Digital photography has many advantages over film, not the least that once you have made the initial outlay on gear and computer hardware, the cost of each additional image is negligible.
With film, a shoot could become very expensive once all the rolls were developed. Shooting a 1,000 shots a day wasn't something most of us did.
That's over. At group shoots, photographers blast away at the models. At media events, press photographers let their cameras zip at high speeds. Most of us don't think much about shooting extra frames and even people with mobile phones or iPads are constantly pressing that shutter button.
What we end up with is lots and lots of subpar images, many okay images and hopefully a few great ones. The latter is a hope, not a certainty.
Then the great cull begins.
That's where the problem starts.
Personally, I really struggle with this. I've never been a photographer who's happy right away with his work. Not for me to call a buddy over and show my shots, sharing my happiness over my accomplishments. That's probably also a reason that Instagram holds no appeal for me.
Now, the first cull is easy. All the technically bad ones and the dull ones can go. Actually, nothing goes in my case. It just doesn't get picked.
Second choice gets more difficult. A lot is okay, but nothing is great. That's my thinking most of the time, at least. If enough shots were great, it would be easy. I just pick those.
Take my latest post here, about the Puerto Rican Parade. I took 1400 pictures. A bunch were not clearly focused, the composition was off or people's faces were covered by flags or others who happened to walk by. That's the nature of shooting a moving crowd. No problem so far.
But then there are tons of okay shots, shots that don't make you pause and stare, but that do give an impression of the atmosphere, the people and the experience. One is not necessarily better than the other. Just different.
The Parade - Not So Easy
That's where I run into trouble. Even though no picture gets deleted at this stage, you know that the ones that don't get the stars will probably never be seen again, not with tens of thousands of pictures on your hard drive competing for attention. So, that choice you make now, you're essentially making for the long term. Yes, I overthink it.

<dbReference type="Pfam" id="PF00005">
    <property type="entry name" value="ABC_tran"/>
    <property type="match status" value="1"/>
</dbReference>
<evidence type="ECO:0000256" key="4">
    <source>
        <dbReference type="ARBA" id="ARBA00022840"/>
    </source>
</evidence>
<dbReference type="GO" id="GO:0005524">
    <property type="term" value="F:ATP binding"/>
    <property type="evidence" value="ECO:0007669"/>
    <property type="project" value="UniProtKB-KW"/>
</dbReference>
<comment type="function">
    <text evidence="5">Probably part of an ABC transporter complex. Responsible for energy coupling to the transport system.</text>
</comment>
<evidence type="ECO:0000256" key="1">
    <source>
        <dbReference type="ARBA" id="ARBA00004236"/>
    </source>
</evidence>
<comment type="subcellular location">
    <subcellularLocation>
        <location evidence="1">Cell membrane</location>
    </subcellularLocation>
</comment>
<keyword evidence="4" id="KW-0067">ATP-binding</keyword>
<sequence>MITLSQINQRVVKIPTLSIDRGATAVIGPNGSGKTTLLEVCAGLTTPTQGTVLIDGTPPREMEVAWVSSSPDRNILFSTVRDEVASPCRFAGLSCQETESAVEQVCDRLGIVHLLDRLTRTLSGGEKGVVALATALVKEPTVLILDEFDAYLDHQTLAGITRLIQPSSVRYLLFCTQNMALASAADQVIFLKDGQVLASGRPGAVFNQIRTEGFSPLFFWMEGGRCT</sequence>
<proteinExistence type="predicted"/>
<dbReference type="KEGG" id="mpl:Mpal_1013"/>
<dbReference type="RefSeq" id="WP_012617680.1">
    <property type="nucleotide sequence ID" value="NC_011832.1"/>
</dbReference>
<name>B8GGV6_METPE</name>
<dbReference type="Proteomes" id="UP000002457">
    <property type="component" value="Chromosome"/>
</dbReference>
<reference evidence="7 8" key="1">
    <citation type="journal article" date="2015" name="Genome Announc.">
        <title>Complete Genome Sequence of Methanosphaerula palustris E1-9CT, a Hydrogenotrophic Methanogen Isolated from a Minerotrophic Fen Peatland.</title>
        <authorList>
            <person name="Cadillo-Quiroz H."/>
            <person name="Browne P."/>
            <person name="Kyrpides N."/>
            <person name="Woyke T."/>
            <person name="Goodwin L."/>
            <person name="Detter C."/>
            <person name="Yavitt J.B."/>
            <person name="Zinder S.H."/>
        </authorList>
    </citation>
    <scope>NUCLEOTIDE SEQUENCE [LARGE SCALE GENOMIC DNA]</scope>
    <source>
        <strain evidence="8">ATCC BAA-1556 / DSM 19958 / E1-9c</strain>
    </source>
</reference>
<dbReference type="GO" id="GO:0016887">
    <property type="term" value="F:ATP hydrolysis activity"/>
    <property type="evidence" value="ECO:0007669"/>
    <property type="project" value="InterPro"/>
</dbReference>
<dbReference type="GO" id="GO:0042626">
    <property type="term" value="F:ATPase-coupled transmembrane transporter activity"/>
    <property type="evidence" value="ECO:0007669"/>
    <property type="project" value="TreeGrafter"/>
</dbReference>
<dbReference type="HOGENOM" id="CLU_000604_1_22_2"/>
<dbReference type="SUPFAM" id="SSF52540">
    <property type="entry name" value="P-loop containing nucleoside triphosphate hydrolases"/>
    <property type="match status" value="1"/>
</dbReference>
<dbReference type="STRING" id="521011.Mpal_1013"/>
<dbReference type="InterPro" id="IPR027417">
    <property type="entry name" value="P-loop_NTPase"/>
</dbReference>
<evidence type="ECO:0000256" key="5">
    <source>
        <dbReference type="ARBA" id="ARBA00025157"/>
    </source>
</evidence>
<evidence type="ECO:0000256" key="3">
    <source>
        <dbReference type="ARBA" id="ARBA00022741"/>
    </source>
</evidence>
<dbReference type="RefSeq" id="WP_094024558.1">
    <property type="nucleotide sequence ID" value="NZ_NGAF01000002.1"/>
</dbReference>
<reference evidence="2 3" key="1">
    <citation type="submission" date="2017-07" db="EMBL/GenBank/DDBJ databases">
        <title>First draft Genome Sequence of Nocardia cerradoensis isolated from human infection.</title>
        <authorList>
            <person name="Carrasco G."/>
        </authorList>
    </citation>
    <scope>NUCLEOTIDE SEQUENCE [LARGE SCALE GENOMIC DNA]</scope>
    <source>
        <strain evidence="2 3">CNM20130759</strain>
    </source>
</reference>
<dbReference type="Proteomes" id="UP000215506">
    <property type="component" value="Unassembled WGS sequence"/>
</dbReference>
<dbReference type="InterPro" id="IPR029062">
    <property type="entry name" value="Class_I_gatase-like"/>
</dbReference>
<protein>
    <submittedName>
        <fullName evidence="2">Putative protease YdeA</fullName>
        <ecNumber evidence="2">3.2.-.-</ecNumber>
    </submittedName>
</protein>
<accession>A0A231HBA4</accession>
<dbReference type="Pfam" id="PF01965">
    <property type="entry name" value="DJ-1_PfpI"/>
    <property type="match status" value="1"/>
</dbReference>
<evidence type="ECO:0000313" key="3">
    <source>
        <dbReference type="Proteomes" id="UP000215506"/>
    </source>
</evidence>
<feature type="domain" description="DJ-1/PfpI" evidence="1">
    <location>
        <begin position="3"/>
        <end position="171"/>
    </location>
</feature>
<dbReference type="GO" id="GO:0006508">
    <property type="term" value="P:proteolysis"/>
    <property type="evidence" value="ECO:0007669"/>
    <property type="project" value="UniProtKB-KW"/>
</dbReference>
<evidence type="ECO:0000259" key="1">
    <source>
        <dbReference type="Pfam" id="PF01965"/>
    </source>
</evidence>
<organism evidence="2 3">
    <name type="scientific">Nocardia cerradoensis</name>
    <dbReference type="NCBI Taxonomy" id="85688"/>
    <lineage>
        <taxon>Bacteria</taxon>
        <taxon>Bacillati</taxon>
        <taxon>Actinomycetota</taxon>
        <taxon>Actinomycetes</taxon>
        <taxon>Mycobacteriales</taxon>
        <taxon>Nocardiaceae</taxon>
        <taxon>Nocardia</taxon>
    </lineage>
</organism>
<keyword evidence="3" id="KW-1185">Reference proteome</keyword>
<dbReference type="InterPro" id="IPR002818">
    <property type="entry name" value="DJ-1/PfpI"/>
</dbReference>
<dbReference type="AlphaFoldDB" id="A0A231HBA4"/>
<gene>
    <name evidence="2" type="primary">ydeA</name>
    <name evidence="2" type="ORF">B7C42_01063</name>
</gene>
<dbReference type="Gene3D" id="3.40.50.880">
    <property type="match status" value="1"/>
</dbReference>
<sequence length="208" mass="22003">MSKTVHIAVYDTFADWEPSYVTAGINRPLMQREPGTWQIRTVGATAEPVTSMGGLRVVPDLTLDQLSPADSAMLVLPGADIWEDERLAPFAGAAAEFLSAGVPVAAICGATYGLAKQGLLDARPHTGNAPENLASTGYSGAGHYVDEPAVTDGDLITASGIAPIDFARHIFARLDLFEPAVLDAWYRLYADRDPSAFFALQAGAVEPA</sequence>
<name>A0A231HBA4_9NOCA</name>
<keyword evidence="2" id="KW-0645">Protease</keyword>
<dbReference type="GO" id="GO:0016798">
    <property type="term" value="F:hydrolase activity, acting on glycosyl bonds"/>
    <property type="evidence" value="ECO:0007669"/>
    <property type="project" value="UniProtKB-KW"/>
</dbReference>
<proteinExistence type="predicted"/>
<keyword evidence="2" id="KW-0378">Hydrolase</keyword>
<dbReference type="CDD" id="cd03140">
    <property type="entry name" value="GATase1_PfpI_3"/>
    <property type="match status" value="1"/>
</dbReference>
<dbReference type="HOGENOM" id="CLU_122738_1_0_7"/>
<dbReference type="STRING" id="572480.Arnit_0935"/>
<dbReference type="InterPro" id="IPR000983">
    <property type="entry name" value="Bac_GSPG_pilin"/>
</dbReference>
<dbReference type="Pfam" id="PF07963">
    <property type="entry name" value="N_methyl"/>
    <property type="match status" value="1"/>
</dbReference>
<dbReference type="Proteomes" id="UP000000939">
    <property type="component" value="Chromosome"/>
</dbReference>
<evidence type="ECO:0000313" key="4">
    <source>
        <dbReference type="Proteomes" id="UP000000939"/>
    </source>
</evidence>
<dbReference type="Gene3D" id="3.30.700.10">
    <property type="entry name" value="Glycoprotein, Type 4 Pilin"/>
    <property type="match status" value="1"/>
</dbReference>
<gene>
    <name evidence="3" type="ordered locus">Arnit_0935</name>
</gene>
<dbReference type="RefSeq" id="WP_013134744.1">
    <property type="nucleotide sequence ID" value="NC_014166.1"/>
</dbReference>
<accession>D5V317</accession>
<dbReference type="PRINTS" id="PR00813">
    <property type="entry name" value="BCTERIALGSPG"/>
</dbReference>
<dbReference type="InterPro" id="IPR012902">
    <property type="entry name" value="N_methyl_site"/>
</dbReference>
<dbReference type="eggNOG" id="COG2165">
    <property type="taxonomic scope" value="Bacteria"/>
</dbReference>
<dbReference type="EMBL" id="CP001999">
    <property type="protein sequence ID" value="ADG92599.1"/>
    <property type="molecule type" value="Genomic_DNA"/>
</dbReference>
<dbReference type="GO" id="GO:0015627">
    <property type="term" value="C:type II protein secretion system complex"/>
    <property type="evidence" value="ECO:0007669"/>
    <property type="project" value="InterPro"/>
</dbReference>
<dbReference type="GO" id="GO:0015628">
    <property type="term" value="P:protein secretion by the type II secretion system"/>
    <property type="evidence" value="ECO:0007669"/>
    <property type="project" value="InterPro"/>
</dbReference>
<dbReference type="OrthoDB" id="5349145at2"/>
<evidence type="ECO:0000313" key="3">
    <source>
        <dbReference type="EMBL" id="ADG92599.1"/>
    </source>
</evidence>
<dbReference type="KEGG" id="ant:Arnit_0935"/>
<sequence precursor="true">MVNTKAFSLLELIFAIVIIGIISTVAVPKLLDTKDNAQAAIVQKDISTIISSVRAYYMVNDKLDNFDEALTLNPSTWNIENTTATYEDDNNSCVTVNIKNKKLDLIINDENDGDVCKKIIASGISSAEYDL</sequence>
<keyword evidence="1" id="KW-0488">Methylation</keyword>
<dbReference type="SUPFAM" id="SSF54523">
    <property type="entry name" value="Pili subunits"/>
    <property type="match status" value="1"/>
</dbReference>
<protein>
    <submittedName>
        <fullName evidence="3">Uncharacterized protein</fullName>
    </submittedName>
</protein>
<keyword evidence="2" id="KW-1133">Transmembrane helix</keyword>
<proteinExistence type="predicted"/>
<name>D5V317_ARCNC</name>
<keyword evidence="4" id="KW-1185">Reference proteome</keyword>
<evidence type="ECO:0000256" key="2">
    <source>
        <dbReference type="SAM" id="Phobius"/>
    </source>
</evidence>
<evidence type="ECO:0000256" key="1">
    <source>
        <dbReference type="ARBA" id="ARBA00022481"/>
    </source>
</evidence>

Say, you narrowed down the scenes worth sharing. Now you still have those bursts. So, five or more shots of essentially the same thing. With small differences. In the case of the parade, a person's expression, a flag's position, a slight movement. Which one is it going to be?
I regularly watch videos of photographers culling down their shots and I'm always amazed how fast they are. I take forever. It's good I'm not a pro, although the deadline a pro has to work with tends to focus the mind.
In this case, I had my article written Monday and the first cull of images also done by Monday. The narrowing down of the rest of the images took me the rest of the week, dipping into Lightroom a bit every day until I decided that today had to be my deadline for posting and I made the hard choices.
So, out of the 1400 shots, I picked 23 that I considered worth sharing. That's still something.
You should see my model shoots. I can never decide which shots are best and take forever to finally process the ones that I deem worthwhile. I've been to group shoots where other photographers post their images the next day online and mine linger forever without any stars or editing on my hard drive.
As I said, I overthink this.
So, a new project will be to actually work on several portfolios of my work.
By John van Rosendaal